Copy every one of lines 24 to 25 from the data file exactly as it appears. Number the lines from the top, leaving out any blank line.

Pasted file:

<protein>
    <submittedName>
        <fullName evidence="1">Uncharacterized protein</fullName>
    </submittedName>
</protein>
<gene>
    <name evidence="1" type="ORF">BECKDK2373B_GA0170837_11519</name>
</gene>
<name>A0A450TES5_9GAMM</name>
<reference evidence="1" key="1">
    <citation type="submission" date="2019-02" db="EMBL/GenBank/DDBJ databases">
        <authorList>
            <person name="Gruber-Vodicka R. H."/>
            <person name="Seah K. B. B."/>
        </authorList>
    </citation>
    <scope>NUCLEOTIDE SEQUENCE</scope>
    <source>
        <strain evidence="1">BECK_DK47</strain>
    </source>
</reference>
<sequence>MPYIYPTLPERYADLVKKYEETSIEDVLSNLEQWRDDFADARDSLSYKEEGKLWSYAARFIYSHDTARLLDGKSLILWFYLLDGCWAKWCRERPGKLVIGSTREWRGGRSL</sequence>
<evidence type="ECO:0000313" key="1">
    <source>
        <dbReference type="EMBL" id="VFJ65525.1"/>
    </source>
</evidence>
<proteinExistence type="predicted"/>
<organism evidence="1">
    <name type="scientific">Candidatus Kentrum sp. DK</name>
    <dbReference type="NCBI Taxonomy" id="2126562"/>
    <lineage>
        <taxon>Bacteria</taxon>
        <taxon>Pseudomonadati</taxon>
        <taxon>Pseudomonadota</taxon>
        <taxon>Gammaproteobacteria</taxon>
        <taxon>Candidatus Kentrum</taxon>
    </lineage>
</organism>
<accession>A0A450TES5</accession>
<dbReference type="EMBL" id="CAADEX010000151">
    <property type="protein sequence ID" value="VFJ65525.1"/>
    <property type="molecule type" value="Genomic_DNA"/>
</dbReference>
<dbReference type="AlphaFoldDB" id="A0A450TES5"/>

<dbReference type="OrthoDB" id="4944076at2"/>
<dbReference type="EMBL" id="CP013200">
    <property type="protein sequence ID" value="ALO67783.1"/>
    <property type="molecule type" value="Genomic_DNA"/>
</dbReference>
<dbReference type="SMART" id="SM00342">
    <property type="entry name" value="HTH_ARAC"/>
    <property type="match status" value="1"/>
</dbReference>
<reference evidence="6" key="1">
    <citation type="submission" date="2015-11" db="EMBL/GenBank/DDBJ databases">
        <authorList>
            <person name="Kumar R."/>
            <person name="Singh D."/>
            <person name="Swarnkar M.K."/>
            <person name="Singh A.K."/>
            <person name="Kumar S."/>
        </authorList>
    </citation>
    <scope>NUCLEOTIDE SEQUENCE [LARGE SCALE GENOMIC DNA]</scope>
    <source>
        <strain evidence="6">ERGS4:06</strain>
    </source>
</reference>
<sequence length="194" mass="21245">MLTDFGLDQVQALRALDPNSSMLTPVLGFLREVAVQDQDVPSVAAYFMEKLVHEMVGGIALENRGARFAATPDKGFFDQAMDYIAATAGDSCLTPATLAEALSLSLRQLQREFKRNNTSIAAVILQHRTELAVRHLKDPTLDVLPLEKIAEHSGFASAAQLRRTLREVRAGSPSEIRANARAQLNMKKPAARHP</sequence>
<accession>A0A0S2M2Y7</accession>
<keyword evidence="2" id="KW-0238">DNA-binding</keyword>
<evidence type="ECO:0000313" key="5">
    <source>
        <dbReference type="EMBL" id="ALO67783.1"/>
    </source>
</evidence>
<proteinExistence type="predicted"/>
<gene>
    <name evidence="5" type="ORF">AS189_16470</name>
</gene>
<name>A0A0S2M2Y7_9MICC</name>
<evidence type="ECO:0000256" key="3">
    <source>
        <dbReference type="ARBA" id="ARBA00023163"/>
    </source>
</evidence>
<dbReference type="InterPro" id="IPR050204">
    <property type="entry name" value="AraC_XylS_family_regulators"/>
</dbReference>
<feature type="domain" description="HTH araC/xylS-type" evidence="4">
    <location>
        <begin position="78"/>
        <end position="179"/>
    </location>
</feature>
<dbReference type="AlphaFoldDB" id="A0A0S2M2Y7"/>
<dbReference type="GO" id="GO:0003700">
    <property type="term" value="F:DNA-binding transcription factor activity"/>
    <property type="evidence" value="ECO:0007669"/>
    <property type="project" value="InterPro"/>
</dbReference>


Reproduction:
    <source>
        <dbReference type="EMBL" id="VFJ65525.1"/>